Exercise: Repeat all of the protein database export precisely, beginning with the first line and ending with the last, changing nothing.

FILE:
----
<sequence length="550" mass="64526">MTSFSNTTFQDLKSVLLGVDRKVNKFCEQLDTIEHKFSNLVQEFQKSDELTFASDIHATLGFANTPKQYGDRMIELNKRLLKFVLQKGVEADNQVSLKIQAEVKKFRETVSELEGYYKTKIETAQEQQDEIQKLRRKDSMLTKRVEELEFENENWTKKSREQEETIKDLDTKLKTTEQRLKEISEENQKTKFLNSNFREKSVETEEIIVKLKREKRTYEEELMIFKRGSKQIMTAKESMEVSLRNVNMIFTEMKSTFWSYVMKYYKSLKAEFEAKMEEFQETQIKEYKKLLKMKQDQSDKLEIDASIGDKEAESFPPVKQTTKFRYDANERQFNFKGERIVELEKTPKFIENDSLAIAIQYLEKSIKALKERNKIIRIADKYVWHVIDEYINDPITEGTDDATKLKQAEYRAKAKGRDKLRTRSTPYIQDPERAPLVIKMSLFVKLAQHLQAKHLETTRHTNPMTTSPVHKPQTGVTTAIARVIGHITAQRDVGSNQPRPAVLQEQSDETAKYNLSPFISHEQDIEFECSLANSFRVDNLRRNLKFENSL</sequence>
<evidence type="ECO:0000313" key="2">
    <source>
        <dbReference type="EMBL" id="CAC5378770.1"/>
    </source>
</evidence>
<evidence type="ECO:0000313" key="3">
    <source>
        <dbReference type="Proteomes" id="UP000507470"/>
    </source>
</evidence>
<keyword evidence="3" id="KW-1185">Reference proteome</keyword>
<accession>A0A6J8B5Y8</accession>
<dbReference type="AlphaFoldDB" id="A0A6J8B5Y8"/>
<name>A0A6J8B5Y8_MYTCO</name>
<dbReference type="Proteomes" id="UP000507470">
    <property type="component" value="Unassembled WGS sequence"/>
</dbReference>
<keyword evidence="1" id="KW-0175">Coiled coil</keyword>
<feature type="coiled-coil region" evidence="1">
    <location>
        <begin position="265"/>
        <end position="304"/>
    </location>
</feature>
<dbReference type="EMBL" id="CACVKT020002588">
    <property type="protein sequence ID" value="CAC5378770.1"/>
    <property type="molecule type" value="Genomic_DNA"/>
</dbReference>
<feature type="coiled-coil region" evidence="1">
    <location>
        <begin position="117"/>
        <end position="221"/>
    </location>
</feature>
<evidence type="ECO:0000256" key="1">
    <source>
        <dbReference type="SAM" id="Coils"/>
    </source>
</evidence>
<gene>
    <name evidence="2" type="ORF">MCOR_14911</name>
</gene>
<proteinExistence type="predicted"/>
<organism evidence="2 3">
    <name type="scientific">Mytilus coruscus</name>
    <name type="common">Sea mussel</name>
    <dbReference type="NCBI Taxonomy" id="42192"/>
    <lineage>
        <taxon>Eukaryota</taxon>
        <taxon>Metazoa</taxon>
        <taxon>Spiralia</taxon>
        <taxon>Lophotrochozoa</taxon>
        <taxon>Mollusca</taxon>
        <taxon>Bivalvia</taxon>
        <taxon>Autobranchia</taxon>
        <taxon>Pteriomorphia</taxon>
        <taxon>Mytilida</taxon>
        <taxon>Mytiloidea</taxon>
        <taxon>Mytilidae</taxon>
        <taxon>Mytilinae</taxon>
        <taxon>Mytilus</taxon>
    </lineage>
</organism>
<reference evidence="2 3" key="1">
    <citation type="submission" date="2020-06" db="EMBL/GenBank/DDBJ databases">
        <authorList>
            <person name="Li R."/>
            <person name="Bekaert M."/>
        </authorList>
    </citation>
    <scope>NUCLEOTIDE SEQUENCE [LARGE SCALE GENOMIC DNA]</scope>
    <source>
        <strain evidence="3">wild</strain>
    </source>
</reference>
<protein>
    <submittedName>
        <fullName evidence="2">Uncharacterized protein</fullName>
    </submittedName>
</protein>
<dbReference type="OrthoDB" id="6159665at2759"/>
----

<sequence length="550" mass="64526">MTSFSNTTFQDLKSVLLGVDRKVNKFCEQLDTIEHKFSNLVQEFQKSDELTFASDIHATLGFANTPKQYGDRMIELNKRLLKFVLQKGVEADNQVSLKIQAEVKKFRETVSELEGYYKTKIETAQEQQDEIQKLRRKDSMLTKRVEELEFENENWTKKSREQEETIKDLDTKLKTTEQRLKEISEENQKTKFLNSNFREKSVETEEIIVKLKREKRTYEEELMIFKRGSKQIMTAKESMEVSLRNVNMIFTEMKSTFWSYVMKYYKSLKAEFEAKMEEFQETQIKEYKKLLKMKQDQSDKLEIDASIGDKEAESFPPVKQTTKFRYDANERQFNFKGERIVELEKTPKFIENDSLAIAIQYLEKSIKALKERNKIIRIADKYVWHVIDEYINDPITEGTDDATKLKQAEYRAKAKGRDKLRTRSTPYIQDPERAPLVIKMSLFVKLAQHLQAKHLETTRHTNPMTTSPVHKPQTGVTTAIARVIGHITAQRDVGSNQPRPAVLQEQSDETAKYNLSPFISHEQDIEFECSLANSFRVDNLRRNLKFENSL</sequence>
<evidence type="ECO:0000313" key="2">
    <source>
        <dbReference type="EMBL" id="CAC5378770.1"/>
    </source>
</evidence>
<evidence type="ECO:0000313" key="3">
    <source>
        <dbReference type="Proteomes" id="UP000507470"/>
    </source>
</evidence>
<keyword evidence="3" id="KW-1185">Reference proteome</keyword>
<accession>A0A6J8B5Y8</accession>
<dbReference type="AlphaFoldDB" id="A0A6J8B5Y8"/>
<name>A0A6J8B5Y8_MYTCO</name>
<dbReference type="Proteomes" id="UP000507470">
    <property type="component" value="Unassembled WGS sequence"/>
</dbReference>
<keyword evidence="1" id="KW-0175">Coiled coil</keyword>
<feature type="coiled-coil region" evidence="1">
    <location>
        <begin position="265"/>
        <end position="304"/>
    </location>
</feature>
<dbReference type="EMBL" id="CACVKT020002588">
    <property type="protein sequence ID" value="CAC5378770.1"/>
    <property type="molecule type" value="Genomic_DNA"/>
</dbReference>
<feature type="coiled-coil region" evidence="1">
    <location>
        <begin position="117"/>
        <end position="221"/>
    </location>
</feature>
<evidence type="ECO:0000256" key="1">
    <source>
        <dbReference type="SAM" id="Coils"/>
    </source>
</evidence>
<gene>
    <name evidence="2" type="ORF">MCOR_14911</name>
</gene>
<proteinExistence type="predicted"/>
<organism evidence="2 3">
    <name type="scientific">Mytilus coruscus</name>
    <name type="common">Sea mussel</name>
    <dbReference type="NCBI Taxonomy" id="42192"/>
    <lineage>
        <taxon>Eukaryota</taxon>
        <taxon>Metazoa</taxon>
        <taxon>Spiralia</taxon>
        <taxon>Lophotrochozoa</taxon>
        <taxon>Mollusca</taxon>
        <taxon>Bivalvia</taxon>
        <taxon>Autobranchia</taxon>
        <taxon>Pteriomorphia</taxon>
        <taxon>Mytilida</taxon>
        <taxon>Mytiloidea</taxon>
        <taxon>Mytilidae</taxon>
        <taxon>Mytilinae</taxon>
        <taxon>Mytilus</taxon>
    </lineage>
</organism>
<reference evidence="2 3" key="1">
    <citation type="submission" date="2020-06" db="EMBL/GenBank/DDBJ databases">
        <authorList>
            <person name="Li R."/>
            <person name="Bekaert M."/>
        </authorList>
    </citation>
    <scope>NUCLEOTIDE SEQUENCE [LARGE SCALE GENOMIC DNA]</scope>
    <source>
        <strain evidence="3">wild</strain>
    </source>
</reference>
<protein>
    <submittedName>
        <fullName evidence="2">Uncharacterized protein</fullName>
    </submittedName>
</protein>
<dbReference type="OrthoDB" id="6159665at2759"/>